How to Save Energy at Home

Posted on November 25, 2013

Saving energy at home has never been more important than it is today. The government is especially pushing for a more energy-efficient America by offering rebates for homeowners who are actively making changes in their lifestyle to save energy and help the environment.

At General Air Conditioning, we are also committed to making sure that homeowners are being as energy-efficient with their central AC and heating as possible. Although the best energy-saving program will differ for each home, we wanted to highlight two products that are straightforward energy-saving additions to any home.

 

Programmable Thermostats

If you do not already have a programmable thermostat, we recommend that you consider one. A programmable thermostat is one of the easiest and most cost-effective ways to save money on your home air conditioning and heating. Energy Star estimates that on average, homes that use a programmable thermostat save around $180 or more a year on their energy bill. This is not big surprise, as a thermostat can control over half of all of your home’s energy and program them to automated schedules that will improve comfort and energy costs.

Thermostats are easy to set up, and have multiple daily settings you can use. In the winter, set your thermostat to lower your home 10-15 degrees when you are sleeping or out of the home, and you can save 5-15% on your utility bill, and vice versa is true in the summer.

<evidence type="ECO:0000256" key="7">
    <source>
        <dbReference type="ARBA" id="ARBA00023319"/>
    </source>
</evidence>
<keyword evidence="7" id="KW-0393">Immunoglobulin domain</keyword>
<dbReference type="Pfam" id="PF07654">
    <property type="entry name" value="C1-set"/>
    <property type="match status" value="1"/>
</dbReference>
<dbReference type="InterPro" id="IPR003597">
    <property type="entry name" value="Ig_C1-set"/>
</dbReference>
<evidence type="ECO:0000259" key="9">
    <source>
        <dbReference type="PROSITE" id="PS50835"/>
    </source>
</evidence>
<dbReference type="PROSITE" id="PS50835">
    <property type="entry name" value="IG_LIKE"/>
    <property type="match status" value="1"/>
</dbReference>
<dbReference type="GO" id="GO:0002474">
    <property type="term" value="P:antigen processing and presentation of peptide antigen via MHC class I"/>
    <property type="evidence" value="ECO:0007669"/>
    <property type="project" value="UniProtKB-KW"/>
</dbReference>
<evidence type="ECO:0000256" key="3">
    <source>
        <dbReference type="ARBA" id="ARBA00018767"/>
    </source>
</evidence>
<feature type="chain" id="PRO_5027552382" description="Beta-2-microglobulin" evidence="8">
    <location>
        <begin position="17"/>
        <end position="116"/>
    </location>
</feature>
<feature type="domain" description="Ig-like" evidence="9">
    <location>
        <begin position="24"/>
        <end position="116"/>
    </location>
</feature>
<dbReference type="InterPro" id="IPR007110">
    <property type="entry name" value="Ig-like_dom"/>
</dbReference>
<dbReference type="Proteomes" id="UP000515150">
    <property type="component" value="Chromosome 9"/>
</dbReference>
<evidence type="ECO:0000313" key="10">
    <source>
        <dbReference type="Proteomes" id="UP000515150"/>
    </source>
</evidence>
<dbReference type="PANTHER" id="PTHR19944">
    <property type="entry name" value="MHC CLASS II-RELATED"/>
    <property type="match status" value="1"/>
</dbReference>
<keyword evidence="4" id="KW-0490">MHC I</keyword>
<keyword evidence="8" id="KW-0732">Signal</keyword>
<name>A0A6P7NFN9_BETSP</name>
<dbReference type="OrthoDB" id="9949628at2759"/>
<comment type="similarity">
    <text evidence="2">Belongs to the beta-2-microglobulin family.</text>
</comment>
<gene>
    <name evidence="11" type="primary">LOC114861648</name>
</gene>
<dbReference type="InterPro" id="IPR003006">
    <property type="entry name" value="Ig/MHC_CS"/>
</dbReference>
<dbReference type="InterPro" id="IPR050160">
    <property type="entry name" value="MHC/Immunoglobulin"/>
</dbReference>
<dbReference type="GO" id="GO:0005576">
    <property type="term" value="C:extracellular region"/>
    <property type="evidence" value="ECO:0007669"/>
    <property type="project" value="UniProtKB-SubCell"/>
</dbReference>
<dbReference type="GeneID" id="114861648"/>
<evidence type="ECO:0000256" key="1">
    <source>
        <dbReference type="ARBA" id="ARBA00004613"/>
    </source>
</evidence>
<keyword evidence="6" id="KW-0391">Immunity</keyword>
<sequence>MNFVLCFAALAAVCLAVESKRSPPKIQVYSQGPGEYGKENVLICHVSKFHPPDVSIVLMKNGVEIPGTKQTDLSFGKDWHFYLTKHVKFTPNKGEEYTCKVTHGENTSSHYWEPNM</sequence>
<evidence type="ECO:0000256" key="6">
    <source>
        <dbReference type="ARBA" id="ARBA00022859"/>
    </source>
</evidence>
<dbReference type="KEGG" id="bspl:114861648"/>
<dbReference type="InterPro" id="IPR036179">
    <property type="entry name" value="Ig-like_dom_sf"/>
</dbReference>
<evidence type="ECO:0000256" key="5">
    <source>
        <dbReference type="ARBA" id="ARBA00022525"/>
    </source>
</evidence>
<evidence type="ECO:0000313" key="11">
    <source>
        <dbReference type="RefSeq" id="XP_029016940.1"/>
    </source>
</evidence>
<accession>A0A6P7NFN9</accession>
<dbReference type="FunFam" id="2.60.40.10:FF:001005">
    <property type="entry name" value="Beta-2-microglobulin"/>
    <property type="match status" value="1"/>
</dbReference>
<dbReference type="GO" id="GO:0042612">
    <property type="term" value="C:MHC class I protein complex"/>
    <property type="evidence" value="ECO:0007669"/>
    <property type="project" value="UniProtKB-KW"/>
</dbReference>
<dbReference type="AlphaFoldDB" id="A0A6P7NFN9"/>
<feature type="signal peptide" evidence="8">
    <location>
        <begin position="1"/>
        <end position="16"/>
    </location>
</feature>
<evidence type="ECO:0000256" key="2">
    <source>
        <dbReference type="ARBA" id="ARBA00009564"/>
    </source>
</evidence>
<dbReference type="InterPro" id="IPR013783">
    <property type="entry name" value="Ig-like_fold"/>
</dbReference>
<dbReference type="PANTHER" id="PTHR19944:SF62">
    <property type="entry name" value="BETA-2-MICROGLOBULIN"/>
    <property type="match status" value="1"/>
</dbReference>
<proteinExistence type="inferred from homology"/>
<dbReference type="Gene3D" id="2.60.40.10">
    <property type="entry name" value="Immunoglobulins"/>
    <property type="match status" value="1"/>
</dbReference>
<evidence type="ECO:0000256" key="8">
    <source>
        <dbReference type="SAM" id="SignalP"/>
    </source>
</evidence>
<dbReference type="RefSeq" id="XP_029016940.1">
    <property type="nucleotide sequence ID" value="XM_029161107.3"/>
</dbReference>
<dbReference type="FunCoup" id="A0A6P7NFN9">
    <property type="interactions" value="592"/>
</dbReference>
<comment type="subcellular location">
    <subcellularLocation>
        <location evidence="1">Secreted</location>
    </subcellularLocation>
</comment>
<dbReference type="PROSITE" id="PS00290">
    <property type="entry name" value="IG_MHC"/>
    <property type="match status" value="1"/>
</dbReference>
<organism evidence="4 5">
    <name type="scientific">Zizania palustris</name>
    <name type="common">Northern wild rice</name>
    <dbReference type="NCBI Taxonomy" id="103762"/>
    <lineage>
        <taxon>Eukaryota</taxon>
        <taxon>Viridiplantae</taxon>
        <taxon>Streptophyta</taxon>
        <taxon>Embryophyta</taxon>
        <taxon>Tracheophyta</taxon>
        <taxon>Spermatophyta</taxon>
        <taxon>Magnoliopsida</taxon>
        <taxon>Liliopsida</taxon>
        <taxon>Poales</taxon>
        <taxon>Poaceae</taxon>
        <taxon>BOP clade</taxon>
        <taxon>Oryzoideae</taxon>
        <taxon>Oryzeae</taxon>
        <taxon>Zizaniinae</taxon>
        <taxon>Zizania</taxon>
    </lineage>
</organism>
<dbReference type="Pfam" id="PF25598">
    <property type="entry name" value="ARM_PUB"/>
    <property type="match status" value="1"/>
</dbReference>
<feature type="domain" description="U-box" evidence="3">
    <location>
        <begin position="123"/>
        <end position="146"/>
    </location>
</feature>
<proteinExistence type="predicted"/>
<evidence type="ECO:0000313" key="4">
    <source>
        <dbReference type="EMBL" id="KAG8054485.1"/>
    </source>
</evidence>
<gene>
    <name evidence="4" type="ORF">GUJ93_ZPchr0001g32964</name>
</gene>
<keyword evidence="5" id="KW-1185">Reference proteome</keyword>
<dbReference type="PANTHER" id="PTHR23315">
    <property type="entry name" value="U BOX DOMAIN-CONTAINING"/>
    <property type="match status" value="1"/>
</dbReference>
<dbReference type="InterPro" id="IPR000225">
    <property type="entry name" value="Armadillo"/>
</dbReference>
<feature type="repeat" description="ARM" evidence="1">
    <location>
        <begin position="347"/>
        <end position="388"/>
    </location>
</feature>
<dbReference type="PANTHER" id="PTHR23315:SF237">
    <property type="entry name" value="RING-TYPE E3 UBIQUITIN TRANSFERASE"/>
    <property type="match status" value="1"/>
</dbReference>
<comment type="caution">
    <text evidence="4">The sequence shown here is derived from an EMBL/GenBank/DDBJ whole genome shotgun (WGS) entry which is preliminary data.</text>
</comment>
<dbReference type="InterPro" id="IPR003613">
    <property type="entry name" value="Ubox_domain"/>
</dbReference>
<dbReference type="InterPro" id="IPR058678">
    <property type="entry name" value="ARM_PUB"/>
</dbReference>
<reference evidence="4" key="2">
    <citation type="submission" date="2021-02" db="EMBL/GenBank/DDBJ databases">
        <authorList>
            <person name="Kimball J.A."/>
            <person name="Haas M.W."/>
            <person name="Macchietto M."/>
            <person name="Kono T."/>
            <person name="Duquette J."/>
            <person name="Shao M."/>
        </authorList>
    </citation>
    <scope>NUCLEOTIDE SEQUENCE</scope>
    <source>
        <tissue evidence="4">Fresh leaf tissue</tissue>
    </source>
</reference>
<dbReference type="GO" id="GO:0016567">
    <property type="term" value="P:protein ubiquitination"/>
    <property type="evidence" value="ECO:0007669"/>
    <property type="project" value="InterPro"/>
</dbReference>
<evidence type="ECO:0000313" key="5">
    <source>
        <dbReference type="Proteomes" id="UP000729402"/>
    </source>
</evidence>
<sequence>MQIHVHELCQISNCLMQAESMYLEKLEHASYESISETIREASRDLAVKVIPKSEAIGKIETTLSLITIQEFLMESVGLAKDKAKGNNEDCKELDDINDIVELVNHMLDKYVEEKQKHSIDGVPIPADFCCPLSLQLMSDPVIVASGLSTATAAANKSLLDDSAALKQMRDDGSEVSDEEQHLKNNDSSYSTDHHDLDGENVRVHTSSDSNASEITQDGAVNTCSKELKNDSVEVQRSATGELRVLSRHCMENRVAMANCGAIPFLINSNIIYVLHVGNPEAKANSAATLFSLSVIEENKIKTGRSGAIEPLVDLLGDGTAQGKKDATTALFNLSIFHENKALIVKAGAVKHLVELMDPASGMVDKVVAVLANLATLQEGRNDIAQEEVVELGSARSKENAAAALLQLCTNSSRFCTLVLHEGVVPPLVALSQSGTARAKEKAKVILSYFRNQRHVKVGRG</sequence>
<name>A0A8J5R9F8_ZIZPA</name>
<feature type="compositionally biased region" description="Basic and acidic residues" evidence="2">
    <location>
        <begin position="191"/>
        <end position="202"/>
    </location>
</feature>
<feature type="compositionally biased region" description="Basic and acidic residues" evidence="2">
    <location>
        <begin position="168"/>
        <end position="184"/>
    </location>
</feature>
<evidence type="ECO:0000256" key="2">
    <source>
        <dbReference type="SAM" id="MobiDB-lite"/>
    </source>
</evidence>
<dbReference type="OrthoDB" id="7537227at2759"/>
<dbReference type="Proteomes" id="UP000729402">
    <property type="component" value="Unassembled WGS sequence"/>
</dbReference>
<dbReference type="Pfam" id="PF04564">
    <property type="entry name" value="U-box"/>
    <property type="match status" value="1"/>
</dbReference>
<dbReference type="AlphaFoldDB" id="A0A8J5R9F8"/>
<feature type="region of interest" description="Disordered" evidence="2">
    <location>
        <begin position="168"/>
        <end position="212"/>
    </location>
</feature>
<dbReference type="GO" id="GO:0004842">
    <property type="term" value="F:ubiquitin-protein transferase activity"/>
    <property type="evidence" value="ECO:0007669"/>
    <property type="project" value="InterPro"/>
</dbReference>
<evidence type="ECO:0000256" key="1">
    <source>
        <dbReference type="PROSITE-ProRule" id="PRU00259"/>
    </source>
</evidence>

Green Fiber Cellulose Insulation

Green Fiber Cellulose Insulation is a sustainable and environmentally friendly insulation product made from plant fiber that can help improve insulation in your home. Improper insulation in a home can reduce comfort, and raise energy bills as all of your heated or cooled air escapes throughout your home.

But adding insulation, your home air conditioning or heating can work less as the insulation keeps your home temperatures steadier for longer. Cellulose insulation has many other benefits, such as acting as a fire retardant, noise reducer, and qualifier for a federal tax credit worth up to $500 on heating and cooling

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